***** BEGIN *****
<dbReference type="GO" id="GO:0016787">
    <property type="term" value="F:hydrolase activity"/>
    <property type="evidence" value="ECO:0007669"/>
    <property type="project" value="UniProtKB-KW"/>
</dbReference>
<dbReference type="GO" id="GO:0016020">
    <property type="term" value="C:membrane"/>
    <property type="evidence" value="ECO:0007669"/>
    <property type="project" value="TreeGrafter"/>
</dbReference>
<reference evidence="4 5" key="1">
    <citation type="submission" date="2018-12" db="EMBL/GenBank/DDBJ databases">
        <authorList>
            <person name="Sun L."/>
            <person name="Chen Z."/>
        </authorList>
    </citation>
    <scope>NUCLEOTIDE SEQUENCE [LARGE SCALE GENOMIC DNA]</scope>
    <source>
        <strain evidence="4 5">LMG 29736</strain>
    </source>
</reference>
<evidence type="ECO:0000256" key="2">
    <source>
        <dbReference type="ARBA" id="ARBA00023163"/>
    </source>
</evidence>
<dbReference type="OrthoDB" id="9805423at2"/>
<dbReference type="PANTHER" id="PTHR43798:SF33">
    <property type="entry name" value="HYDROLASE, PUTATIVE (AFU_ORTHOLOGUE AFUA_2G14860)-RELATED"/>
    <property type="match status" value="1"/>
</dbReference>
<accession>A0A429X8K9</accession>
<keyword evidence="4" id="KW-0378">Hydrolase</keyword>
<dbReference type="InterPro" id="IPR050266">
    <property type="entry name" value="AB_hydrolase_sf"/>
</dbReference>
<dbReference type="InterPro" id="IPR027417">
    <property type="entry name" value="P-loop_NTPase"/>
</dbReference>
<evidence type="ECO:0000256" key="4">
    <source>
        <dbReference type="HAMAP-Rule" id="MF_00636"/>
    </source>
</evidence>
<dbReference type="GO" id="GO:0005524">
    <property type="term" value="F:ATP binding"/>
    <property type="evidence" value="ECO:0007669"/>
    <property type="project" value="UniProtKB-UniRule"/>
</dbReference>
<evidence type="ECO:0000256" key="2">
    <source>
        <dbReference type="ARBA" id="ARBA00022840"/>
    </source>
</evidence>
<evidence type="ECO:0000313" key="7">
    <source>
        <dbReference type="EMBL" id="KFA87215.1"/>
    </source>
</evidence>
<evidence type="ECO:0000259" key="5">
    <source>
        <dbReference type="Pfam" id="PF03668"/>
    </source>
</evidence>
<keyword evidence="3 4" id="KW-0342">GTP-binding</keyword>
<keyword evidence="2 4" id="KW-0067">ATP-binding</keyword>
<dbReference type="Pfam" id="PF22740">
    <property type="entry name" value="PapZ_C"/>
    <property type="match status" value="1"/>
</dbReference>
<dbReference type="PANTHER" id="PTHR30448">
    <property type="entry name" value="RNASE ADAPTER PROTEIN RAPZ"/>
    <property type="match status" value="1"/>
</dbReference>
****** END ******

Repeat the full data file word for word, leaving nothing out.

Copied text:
<dbReference type="GO" id="GO:0016787">
    <property type="term" value="F:hydrolase activity"/>
    <property type="evidence" value="ECO:0007669"/>
    <property type="project" value="UniProtKB-KW"/>
</dbReference>
<dbReference type="GO" id="GO:0016020">
    <property type="term" value="C:membrane"/>
    <property type="evidence" value="ECO:0007669"/>
    <property type="project" value="TreeGrafter"/>
</dbReference>
<reference evidence="4 5" key="1">
    <citation type="submission" date="2018-12" db="EMBL/GenBank/DDBJ databases">
        <authorList>
            <person name="Sun L."/>
            <person name="Chen Z."/>
        </authorList>
    </citation>
    <scope>NUCLEOTIDE SEQUENCE [LARGE SCALE GENOMIC DNA]</scope>
    <source>
        <strain evidence="4 5">LMG 29736</strain>
    </source>
</reference>
<evidence type="ECO:0000256" key="2">
    <source>
        <dbReference type="ARBA" id="ARBA00023163"/>
    </source>
</evidence>
<dbReference type="OrthoDB" id="9805423at2"/>
<dbReference type="PANTHER" id="PTHR43798:SF33">
    <property type="entry name" value="HYDROLASE, PUTATIVE (AFU_ORTHOLOGUE AFUA_2G14860)-RELATED"/>
    <property type="match status" value="1"/>
</dbReference>
<accession>A0A429X8K9</accession>
<keyword evidence="4" id="KW-0378">Hydrolase</keyword>
<dbReference type="InterPro" id="IPR050266">
    <property type="entry name" value="AB_hydrolase_sf"/>
</dbReference>
<dbReference type="InterPro" id="IPR027417">
    <property type="entry name" value="P-loop_NTPase"/>
</dbReference>
<evidence type="ECO:0000256" key="4">
    <source>
        <dbReference type="HAMAP-Rule" id="MF_00636"/>
    </source>
</evidence>
<dbReference type="GO" id="GO:0005524">
    <property type="term" value="F:ATP binding"/>
    <property type="evidence" value="ECO:0007669"/>
    <property type="project" value="UniProtKB-UniRule"/>
</dbReference>
<evidence type="ECO:0000256" key="2">
    <source>
        <dbReference type="ARBA" id="ARBA00022840"/>
    </source>
</evidence>
<evidence type="ECO:0000313" key="7">
    <source>
        <dbReference type="EMBL" id="KFA87215.1"/>
    </source>
</evidence>
<evidence type="ECO:0000259" key="5">
    <source>
        <dbReference type="Pfam" id="PF03668"/>
    </source>
</evidence>
<keyword evidence="3 4" id="KW-0342">GTP-binding</keyword>
<keyword evidence="2 4" id="KW-0067">ATP-binding</keyword>
<dbReference type="Pfam" id="PF22740">
    <property type="entry name" value="PapZ_C"/>
    <property type="match status" value="1"/>
</dbReference>
<dbReference type="PANTHER" id="PTHR30448">
    <property type="entry name" value="RNASE ADAPTER PROTEIN RAPZ"/>
    <property type="match status" value="1"/>
</dbReference>